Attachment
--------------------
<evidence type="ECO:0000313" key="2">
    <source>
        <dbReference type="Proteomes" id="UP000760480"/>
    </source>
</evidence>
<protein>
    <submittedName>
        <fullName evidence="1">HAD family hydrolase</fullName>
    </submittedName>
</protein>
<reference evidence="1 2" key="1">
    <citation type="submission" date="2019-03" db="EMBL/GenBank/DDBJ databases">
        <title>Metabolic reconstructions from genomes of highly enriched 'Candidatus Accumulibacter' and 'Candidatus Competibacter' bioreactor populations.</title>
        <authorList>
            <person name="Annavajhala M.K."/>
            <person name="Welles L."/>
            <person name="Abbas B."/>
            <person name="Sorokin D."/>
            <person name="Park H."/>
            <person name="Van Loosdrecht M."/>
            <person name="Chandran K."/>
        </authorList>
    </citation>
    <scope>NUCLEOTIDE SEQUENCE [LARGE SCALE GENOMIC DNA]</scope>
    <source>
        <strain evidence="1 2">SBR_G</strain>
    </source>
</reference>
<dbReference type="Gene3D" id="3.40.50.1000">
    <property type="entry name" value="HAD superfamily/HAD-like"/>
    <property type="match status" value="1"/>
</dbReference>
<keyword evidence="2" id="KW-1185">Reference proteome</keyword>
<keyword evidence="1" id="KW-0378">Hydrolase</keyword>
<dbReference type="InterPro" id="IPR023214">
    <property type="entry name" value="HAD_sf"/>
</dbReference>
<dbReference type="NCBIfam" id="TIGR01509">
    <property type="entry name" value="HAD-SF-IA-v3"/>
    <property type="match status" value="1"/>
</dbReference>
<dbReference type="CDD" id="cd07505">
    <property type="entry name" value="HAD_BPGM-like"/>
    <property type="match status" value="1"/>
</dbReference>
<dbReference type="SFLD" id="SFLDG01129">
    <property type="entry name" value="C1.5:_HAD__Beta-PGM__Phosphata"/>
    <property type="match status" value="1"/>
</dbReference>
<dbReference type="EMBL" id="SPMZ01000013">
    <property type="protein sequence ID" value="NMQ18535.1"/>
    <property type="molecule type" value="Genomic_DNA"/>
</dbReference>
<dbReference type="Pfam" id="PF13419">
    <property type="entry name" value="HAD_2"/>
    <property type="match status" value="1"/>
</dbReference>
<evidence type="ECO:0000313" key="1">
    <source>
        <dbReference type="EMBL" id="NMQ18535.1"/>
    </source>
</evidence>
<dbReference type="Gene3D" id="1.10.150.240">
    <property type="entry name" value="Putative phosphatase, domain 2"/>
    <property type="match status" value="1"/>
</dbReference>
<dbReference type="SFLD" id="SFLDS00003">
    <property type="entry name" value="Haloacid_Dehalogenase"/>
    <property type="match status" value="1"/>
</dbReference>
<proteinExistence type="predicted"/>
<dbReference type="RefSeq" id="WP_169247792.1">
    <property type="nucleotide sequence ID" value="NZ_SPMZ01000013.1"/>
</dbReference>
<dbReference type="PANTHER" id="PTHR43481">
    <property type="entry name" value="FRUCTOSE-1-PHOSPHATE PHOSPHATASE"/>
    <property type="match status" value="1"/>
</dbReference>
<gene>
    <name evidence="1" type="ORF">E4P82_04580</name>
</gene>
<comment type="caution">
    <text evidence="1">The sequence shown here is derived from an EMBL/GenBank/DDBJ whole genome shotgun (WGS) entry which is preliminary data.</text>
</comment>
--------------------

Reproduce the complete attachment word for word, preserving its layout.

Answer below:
<evidence type="ECO:0000313" key="2">
    <source>
        <dbReference type="Proteomes" id="UP000760480"/>
    </source>
</evidence>
<protein>
    <submittedName>
        <fullName evidence="1">HAD family hydrolase</fullName>
    </submittedName>
</protein>
<reference evidence="1 2" key="1">
    <citation type="submission" date="2019-03" db="EMBL/GenBank/DDBJ databases">
        <title>Metabolic reconstructions from genomes of highly enriched 'Candidatus Accumulibacter' and 'Candidatus Competibacter' bioreactor populations.</title>
        <authorList>
            <person name="Annavajhala M.K."/>
            <person name="Welles L."/>
            <person name="Abbas B."/>
            <person name="Sorokin D."/>
            <person name="Park H."/>
            <person name="Van Loosdrecht M."/>
            <person name="Chandran K."/>
        </authorList>
    </citation>
    <scope>NUCLEOTIDE SEQUENCE [LARGE SCALE GENOMIC DNA]</scope>
    <source>
        <strain evidence="1 2">SBR_G</strain>
    </source>
</reference>
<dbReference type="Gene3D" id="3.40.50.1000">
    <property type="entry name" value="HAD superfamily/HAD-like"/>
    <property type="match status" value="1"/>
</dbReference>
<keyword evidence="2" id="KW-1185">Reference proteome</keyword>
<keyword evidence="1" id="KW-0378">Hydrolase</keyword>
<dbReference type="InterPro" id="IPR023214">
    <property type="entry name" value="HAD_sf"/>
</dbReference>
<dbReference type="NCBIfam" id="TIGR01509">
    <property type="entry name" value="HAD-SF-IA-v3"/>
    <property type="match status" value="1"/>
</dbReference>
<dbReference type="CDD" id="cd07505">
    <property type="entry name" value="HAD_BPGM-like"/>
    <property type="match status" value="1"/>
</dbReference>
<dbReference type="SFLD" id="SFLDG01129">
    <property type="entry name" value="C1.5:_HAD__Beta-PGM__Phosphata"/>
    <property type="match status" value="1"/>
</dbReference>
<dbReference type="EMBL" id="SPMZ01000013">
    <property type="protein sequence ID" value="NMQ18535.1"/>
    <property type="molecule type" value="Genomic_DNA"/>
</dbReference>
<dbReference type="Pfam" id="PF13419">
    <property type="entry name" value="HAD_2"/>
    <property type="match status" value="1"/>
</dbReference>
<evidence type="ECO:0000313" key="1">
    <source>
        <dbReference type="EMBL" id="NMQ18535.1"/>
    </source>
</evidence>
<dbReference type="Gene3D" id="1.10.150.240">
    <property type="entry name" value="Putative phosphatase, domain 2"/>
    <property type="match status" value="1"/>
</dbReference>
<dbReference type="SFLD" id="SFLDS00003">
    <property type="entry name" value="Haloacid_Dehalogenase"/>
    <property type="match status" value="1"/>
</dbReference>
<proteinExistence type="predicted"/>
<dbReference type="RefSeq" id="WP_169247792.1">
    <property type="nucleotide sequence ID" value="NZ_SPMZ01000013.1"/>
</dbReference>
<dbReference type="PANTHER" id="PTHR43481">
    <property type="entry name" value="FRUCTOSE-1-PHOSPHATE PHOSPHATASE"/>
    <property type="match status" value="1"/>
</dbReference>
<gene>
    <name evidence="1" type="ORF">E4P82_04580</name>
</gene>
<comment type="caution">
    <text evidence="1">The sequence shown here is derived from an EMBL/GenBank/DDBJ whole genome shotgun (WGS) entry which is preliminary data.</text>
</comment>